A lab balance is an important piece of equipment in most labs, and it’s imperative that it functions properly and gives you the accuracy you require. While many people think nothing of moving a lab balance to another spot on the bench or to another location entirely, this is not something that should be undertaken without some planning.
Moving a calibrated balance can throw off your readings and result in adverse results for your application. We explain more about these potential negative consequences and reveal the proper protocol for moving a balance.
Problems With Moving a Lab Balance
While it’s fine to move most equipment around as needed, this is not the case for a balance. When it’s calibrated, it is calibrated for the precise location it is in at that time. Moving it can throw off the calibration.
In addition, moving can result in damage to the spring or load cell of the balance. The load cell is a strain gauge which is sensitive to movement and can easily become overloaded. This is why it’s especially important that no objects are placed on top of the balance when moving.
Due to potential issues, you should only move a lab balance when absolutely necessary. For example, when cleaning up a spill, you should consider trying to do so without moving the balance and disturbing it as little as possible. Similarly, if you need space on the bench, you should prioritize keeping the balance in its existing location.
How to Move a Lab Balance Properly
While there are several things to bear in mind, moving a lab balance doesn’t have to spell disaster. Here are the steps for moving it properly:
1. Make Sure the New Location Is Suitable
Before moving the balance, you should make sure that it will be placed in a suitable location. We go into detail about proper placement of a lab balance in our post about how to use and maintain your lab balance, but here are a few guidelines to follow:
- Place it on a flat, stable surface.
- Keep it away from draft sources such as air vents and frequently opened doors..
- Don’t place it near equipment that vibrates, such as a centrifuge or refrigerator.
- Make sure it’s in a non-harsh environment. For example, high humidity and extreme hot or cold should be avoided.
It’s also important to ensure the area is clean as even excess dust can throw off readings.
2. Lock the Balance (If Applicable)
Manufacturers are well aware of issues associated with moving balances and some build in a lock to protect the unit during movement. When the lock is activated, the spring and load cells are disengaged so that the forces resulting from movement won’t affect them.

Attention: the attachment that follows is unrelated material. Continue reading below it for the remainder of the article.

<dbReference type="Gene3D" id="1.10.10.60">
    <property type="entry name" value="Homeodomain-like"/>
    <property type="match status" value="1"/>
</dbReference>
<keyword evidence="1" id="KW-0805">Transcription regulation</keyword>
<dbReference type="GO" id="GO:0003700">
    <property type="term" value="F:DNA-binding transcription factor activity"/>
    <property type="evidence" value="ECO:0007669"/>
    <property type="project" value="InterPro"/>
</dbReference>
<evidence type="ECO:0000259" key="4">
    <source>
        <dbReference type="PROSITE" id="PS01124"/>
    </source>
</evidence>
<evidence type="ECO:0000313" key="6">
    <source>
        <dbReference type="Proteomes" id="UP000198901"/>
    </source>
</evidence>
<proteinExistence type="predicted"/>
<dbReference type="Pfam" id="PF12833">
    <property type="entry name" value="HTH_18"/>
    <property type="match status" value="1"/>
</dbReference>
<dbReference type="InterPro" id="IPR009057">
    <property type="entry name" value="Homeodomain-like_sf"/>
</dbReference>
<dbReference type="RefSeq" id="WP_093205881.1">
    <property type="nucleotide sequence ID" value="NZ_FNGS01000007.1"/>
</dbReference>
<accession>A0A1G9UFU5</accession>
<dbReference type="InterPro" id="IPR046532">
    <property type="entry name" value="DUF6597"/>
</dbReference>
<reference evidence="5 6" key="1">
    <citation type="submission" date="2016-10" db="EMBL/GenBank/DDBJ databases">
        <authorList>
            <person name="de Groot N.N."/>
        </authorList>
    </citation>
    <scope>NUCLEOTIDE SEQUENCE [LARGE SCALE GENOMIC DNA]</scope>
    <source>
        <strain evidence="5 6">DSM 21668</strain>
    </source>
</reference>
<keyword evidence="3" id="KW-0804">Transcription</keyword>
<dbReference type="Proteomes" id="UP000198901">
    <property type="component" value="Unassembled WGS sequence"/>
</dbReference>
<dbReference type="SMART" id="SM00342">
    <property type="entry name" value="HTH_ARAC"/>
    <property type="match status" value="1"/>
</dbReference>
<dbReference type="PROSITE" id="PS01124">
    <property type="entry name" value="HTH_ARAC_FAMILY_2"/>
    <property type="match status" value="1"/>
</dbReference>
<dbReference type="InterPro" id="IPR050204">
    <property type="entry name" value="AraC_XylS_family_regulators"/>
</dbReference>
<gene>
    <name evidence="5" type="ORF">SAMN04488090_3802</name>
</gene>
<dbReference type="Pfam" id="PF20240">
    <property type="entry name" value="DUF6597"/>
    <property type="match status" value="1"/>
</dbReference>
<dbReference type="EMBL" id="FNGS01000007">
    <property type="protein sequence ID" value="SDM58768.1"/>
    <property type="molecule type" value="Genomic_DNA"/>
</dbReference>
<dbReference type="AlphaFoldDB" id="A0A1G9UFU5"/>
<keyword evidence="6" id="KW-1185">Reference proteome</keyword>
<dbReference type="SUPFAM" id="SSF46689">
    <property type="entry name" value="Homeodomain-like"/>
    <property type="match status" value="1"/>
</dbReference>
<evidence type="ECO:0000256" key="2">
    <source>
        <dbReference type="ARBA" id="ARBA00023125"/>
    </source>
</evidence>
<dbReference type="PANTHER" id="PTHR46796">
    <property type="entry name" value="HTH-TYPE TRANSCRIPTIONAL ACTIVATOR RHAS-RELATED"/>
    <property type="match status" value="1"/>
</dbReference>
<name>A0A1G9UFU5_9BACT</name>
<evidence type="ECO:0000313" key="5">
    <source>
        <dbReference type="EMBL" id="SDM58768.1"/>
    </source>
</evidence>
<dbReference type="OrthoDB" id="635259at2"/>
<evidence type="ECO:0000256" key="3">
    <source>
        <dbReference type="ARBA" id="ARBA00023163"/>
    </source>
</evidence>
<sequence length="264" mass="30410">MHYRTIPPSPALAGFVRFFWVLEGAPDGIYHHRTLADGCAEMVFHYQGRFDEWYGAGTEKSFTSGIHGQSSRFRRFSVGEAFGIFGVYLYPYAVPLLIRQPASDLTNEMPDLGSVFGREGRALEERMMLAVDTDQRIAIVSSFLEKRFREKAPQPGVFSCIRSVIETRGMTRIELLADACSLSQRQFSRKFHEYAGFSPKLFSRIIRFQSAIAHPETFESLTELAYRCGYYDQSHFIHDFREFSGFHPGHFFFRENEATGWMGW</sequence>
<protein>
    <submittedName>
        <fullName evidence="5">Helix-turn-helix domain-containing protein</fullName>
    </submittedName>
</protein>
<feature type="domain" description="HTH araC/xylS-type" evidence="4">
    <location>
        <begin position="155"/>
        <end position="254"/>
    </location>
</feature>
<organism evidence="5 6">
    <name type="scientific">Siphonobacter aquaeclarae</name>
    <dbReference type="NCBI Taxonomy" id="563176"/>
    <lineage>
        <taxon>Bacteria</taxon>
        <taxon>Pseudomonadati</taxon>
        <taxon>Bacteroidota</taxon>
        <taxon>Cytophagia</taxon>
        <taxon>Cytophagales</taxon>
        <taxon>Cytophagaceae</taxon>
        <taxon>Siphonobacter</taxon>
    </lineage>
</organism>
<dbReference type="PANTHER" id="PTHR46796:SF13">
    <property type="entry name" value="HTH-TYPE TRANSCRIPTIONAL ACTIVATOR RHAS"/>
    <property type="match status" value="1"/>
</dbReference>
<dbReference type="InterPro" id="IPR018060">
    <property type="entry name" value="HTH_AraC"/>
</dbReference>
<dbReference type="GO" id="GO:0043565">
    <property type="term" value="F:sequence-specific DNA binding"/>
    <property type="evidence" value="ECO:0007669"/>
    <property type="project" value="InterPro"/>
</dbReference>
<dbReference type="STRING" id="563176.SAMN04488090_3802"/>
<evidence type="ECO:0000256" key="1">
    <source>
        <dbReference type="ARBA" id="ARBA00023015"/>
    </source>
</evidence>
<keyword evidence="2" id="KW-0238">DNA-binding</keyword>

As with any piece of lab equipment, the balance should also be powered down before you unplug it.
4. Pick Up the Unit Correctly
When you’re ready to move the balance, it should be picked up from underneath. Lifting it from the upper components can put strain on the internal mechanism, causing damage.
5. Package It Well
If you’re moving the balance to a completely new location, such that it has to be transported, it needs to be well packaged. In an ideal world, you’ll still have the original packaging, but this often won’t be the case.
Instead, the balance can be set in a box on several inches of soft cushion foam. Although it’s tempting to wrap the balance, for example, in bubble wrap, this could result in pressure being exerted on the unit, which could cause damage.
6. Level the Balance
Once the unit is in its new location, it’s time to get it prepped for your application. Before calibrating, you need to make sure the balance is level.
Many balances have a level indicator – which is similar in aesthetic and function to a carpenter's level – as well as two or four adjustable feet. You can adjust the feet (by spinning them) until the balance is level.
Some balances include an automatic leveling feature. For example, Cubis® High Capacity Balances can automatically check, perform, and document their exact leveling.
7. Recalibrate the Balance
Once the balance is level, it’s time for calibration. Note that before calibrating, the balance should be allowed to warm up. Your manufacturer guide should tell you how long your balance needs for the mechanism to warm up after being switched on. 30 minutes is often enough, but for some balances, the recommended time could be several hours or more.You may choose to outsource this task to a reputable company, and have a technician come to perform the calibration. Alternatively, you can calibrate the balance yourself, provided you have the right equipment and follow the correct protocol. You can find out more about calibration in our dedicated guide.